Google Places Business Kits Make Local Really Local
I’m kind of a big deal. Why? Because Google took my recommendation to create a way for businesses to market with Hotpot. OK, OK … maybe it’s been in the works for a long time, but the fact that Google Places business kits were announced a mere 15 days after I wrote the post, “Hotpot: Hot Tips for Businesses,” well, I’ll just assume they heard me. If you want more million-dollar ideas, read on.
What Google is doing is actually quite genius. The Google Places business kits currently in beta with the Portland, Ore., merchant community allow local businesses to market themselves online by integrating with Hotpot. The business kits are also set up to get the residents of the community involved with reviewing through Hotpot, say, over a Yelp.
The push to have Portland natives start reviewing on Hotpot came with the Hotpot Jackpot contest, where locals have a chance to win prizes for reviews. And while Matt McGee over at Search Engine Land said Google was breaking it own rules by incentivizing for reviews, I don’t entirely agree. Yes, those people may not have reviewed those businesses prior, but they can still be honest about their reviews, right?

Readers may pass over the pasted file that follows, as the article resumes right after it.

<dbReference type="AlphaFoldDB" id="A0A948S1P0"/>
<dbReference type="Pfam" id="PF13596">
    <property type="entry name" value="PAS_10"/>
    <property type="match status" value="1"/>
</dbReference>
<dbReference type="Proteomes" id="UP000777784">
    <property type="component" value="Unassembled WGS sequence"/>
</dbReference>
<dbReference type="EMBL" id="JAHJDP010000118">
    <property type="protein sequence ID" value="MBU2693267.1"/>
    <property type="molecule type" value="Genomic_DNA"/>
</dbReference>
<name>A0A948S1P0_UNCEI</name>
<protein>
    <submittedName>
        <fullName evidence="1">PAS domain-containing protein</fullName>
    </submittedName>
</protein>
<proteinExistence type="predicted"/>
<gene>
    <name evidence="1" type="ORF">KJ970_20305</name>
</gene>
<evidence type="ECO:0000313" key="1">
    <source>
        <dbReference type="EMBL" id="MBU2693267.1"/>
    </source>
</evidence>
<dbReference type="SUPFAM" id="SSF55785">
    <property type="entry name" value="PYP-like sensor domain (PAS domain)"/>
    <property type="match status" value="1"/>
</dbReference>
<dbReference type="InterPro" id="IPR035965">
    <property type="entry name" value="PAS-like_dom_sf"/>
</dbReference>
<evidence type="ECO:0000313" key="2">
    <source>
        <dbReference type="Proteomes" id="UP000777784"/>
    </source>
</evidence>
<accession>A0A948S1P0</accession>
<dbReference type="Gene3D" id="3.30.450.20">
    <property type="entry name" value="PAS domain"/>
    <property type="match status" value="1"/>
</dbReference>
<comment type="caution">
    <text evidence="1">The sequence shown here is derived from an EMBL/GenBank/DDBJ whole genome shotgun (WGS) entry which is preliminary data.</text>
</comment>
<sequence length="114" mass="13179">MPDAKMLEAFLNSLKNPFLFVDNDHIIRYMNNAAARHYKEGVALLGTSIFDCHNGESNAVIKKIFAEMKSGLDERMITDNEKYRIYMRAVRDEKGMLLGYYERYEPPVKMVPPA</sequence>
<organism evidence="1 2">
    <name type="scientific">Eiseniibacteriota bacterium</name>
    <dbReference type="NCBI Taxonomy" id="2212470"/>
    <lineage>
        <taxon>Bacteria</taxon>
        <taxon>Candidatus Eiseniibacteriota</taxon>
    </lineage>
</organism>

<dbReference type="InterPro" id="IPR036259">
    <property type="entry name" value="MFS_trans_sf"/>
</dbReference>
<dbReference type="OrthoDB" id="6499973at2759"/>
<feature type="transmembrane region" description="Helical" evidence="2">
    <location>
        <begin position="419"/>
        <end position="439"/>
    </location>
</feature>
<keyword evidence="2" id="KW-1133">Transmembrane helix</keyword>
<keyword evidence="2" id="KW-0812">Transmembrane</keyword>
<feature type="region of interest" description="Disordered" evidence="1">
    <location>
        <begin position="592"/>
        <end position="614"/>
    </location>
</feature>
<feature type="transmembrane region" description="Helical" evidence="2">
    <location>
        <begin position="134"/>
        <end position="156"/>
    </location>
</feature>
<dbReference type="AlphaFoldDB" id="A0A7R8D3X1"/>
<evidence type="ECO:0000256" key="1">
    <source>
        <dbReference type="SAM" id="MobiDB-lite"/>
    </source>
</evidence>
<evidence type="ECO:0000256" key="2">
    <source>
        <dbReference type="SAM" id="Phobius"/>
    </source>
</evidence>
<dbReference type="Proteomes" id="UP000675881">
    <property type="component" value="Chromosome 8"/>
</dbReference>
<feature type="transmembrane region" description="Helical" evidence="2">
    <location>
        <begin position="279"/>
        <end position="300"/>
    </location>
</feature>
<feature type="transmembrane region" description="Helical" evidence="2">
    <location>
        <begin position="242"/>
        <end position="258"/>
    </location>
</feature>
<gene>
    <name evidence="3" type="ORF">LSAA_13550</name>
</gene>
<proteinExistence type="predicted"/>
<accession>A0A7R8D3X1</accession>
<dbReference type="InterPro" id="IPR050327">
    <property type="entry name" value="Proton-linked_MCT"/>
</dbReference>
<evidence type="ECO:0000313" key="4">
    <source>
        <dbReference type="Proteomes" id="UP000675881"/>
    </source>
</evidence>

The pièce de résistance of the business kits is the Smartphone-enabled window decal that can be affixed on a storefront, allowing patrons to read reviews on the spot. This is huge for both businesses and consumers. Think of the possibilities.
I wondered how long it would be before this instant-review action spills into other aspects of our lives. Wouldn’t it be great to be able to scan people you find attractive with your Smartphone and instantly find out their interests, what they do for a living, how they spend their free time, what their baggage is and every other piece of information that comes from a long, painful first date?
But I think the big picture with Google’s window decal is this: what could be more local than interacting with online reviews offline, right at the place of business you’re standing in front of? And what’s more social than being able to bring the trust factor of online community reviews into your offline experience, at the scan of a decal? And while these concepts are not new, they’re new to Google. And I have a feeling this is going to be huge.